Protesters pack the streets in Iceland's capital
The country's prime minister is under fire after leaked documents revealed ties to offshore company
He says the holding company for his wife's assets brought no tax advantages
Iceland’s Prime Minister is facing calls to resign after leaked documents revealed personal financial arrangements that critics say have shattered public confidence in his leadership and will affect the country’s international reputation.
Protesters packed streets outside the country’s Parliament in Reykjavik on Monday as opposition lawmakers called for a vote of no confidence in Prime Minister Sigmundur David Gunnlaugsson.
Meanwhile, Iceland President Olafur Ragnar Grimsson has cut short a personal trip to the United States, Iceland’s national public service broadcaster RUV reports, citing his press secretary.
Elected leaders implicated
Gunnlaugsson is one of a number of world leaders facing scrutiny since a group of news organizations jointly published reports Sunday drawing on millions of documents hacked from Mossack Fonseca, a Panamanian law firm that allegedly helped elected leaders and top officials set up secret shell companies and offshore accounts.
The reports accuse Gunnlaugsson, who has led the country since 2013, of having ties to an offshore company, Wintris Inc., that were not properly disclosed.
CNN hasn’t been able to verify independently the leaked documents, which were obtained from an anonymous source by German newspaper Sueddeutsche Zeitung and then shared with the International Consortium of Investigative Journalists.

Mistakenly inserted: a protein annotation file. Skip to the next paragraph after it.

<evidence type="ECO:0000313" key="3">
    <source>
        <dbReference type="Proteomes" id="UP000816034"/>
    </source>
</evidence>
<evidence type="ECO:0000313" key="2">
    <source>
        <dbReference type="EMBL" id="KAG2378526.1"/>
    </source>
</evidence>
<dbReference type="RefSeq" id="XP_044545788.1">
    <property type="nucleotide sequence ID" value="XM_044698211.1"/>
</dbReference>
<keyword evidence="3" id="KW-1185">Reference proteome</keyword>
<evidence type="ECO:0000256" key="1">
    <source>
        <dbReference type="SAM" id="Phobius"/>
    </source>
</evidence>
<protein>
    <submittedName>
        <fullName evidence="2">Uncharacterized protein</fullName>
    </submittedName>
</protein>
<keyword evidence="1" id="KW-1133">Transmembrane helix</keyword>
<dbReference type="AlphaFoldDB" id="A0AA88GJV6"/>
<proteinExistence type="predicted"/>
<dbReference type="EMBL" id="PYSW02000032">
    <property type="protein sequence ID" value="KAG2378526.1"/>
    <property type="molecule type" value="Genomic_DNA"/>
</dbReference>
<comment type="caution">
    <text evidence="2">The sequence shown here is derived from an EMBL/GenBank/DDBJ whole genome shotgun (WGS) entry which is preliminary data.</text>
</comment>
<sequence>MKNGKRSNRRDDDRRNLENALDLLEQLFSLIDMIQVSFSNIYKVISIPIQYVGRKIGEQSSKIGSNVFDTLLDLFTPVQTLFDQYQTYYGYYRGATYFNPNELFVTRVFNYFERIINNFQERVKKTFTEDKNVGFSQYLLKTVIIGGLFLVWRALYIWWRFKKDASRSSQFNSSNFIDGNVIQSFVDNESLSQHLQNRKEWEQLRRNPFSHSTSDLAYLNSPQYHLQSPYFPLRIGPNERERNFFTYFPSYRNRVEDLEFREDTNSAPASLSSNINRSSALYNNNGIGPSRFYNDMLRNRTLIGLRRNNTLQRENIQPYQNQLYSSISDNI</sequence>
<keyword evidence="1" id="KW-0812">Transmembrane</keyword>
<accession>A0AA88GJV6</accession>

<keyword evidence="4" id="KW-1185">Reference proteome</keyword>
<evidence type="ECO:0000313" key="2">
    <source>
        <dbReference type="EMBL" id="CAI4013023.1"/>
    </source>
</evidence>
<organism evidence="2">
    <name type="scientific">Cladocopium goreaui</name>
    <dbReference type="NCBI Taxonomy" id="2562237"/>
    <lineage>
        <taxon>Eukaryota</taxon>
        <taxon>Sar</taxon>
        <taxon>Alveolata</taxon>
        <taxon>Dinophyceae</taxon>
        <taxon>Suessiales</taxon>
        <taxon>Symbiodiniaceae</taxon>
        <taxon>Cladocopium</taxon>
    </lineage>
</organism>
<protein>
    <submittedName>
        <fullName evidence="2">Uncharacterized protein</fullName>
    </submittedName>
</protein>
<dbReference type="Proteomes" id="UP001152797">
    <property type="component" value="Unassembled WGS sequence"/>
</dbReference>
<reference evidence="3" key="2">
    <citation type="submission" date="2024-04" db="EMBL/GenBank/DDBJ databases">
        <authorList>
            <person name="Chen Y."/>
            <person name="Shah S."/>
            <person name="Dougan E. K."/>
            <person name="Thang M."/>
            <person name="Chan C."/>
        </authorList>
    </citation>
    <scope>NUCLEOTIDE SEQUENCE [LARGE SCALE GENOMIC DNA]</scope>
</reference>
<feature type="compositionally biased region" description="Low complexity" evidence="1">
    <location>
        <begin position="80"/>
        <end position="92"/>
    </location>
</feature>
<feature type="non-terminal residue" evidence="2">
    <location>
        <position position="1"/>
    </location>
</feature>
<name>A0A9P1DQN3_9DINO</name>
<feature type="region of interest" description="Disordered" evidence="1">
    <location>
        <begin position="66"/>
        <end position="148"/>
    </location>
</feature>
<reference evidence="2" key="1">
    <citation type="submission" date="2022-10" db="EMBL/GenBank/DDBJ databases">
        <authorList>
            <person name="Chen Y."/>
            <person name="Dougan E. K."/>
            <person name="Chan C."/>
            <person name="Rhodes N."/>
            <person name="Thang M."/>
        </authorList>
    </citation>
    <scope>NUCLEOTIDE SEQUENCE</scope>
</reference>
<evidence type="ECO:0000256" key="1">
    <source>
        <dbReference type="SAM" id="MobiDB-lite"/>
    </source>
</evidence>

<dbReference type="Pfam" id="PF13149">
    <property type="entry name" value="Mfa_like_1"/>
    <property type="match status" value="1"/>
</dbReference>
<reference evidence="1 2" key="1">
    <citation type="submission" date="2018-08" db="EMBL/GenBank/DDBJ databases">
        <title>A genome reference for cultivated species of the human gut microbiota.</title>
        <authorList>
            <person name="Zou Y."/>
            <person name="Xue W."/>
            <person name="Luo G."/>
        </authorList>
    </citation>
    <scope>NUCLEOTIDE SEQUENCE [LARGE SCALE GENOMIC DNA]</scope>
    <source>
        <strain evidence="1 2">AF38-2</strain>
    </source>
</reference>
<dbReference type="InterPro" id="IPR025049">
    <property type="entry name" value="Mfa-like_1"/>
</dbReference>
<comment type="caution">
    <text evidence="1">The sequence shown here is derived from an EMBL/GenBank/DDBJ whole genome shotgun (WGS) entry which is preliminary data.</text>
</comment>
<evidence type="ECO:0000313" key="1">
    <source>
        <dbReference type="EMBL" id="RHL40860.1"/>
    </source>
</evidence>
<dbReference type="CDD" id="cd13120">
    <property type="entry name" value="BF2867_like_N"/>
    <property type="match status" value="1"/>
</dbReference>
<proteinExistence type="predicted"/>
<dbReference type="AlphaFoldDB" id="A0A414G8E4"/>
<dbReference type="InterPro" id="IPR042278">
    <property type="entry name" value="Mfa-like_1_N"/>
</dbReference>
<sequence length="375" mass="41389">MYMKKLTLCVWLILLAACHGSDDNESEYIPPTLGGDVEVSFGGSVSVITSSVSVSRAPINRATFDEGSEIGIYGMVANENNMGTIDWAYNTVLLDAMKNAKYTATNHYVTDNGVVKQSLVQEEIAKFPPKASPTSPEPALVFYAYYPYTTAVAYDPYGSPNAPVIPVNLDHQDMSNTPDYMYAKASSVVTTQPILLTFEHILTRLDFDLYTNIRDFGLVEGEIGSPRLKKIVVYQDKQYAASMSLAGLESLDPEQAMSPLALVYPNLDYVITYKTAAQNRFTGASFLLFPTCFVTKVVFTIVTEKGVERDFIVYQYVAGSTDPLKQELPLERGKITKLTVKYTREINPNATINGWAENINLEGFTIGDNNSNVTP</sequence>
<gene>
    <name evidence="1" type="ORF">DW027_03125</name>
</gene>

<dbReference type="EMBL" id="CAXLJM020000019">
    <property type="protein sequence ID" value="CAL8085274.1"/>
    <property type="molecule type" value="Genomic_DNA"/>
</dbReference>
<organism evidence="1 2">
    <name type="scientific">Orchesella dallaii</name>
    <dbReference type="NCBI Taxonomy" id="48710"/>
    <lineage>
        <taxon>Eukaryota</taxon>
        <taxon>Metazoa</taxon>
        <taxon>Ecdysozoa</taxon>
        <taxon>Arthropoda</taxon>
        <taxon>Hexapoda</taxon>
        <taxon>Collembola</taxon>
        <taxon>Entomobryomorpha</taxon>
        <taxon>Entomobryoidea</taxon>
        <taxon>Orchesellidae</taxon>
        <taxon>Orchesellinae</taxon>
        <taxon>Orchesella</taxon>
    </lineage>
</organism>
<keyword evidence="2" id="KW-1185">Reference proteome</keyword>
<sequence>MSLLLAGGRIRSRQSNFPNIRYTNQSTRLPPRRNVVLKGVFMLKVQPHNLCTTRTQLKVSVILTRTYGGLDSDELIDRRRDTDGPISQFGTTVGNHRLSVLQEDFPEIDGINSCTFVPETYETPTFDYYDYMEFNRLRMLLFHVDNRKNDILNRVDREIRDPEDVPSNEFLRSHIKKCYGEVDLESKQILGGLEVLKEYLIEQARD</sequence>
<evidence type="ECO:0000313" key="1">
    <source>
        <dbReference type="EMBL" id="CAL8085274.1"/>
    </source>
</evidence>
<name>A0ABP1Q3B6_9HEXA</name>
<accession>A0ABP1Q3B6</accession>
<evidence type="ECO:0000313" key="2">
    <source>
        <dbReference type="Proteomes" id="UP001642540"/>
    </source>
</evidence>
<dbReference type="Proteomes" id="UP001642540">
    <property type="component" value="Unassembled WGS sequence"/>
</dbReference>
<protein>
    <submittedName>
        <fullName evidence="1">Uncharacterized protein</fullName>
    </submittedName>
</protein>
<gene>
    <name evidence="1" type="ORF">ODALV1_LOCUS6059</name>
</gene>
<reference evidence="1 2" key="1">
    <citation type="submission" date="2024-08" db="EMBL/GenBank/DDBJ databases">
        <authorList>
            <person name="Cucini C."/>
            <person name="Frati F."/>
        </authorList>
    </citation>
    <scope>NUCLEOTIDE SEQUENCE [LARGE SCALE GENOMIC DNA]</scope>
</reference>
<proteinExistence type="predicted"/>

Gunnlaugsson has not responded to a request for comment from CNN.
He told Iceland’s TV2 Monday that he felt “betrayed and disappointed” by the accusations and wouldn’t step down.
“I have not considered resigning, nor am I going to resign, because of this matter,” he said.
Mossack Fonseca said in a statement to CNN on Monday that while the firm “may have been the victim of a data breach, nothing we’ve seen in this illegally obtained cache of documents suggests we’ve done anything illegal, and that’s very much in keeping with the global reputation we’ve built over the past 40 years of doing business the right way.”
Questions over declaration of interest
According to the journalism group, which carried out a yearlong investigation into the documents in cooperation with more than 100 news organizations, Gunnlaugsson and his wife, Anna Sigurlaug Palsdottir, purchased Wintris from Mossack Fonseca in 2007.
The journalism organization alleged the shell company was used to invest millions of dollars in inherited money, and that Gunnlaugsson did not disclose, as required by parliamentary rules, that he co-owned Wintris when he entered Parliament in April 2009.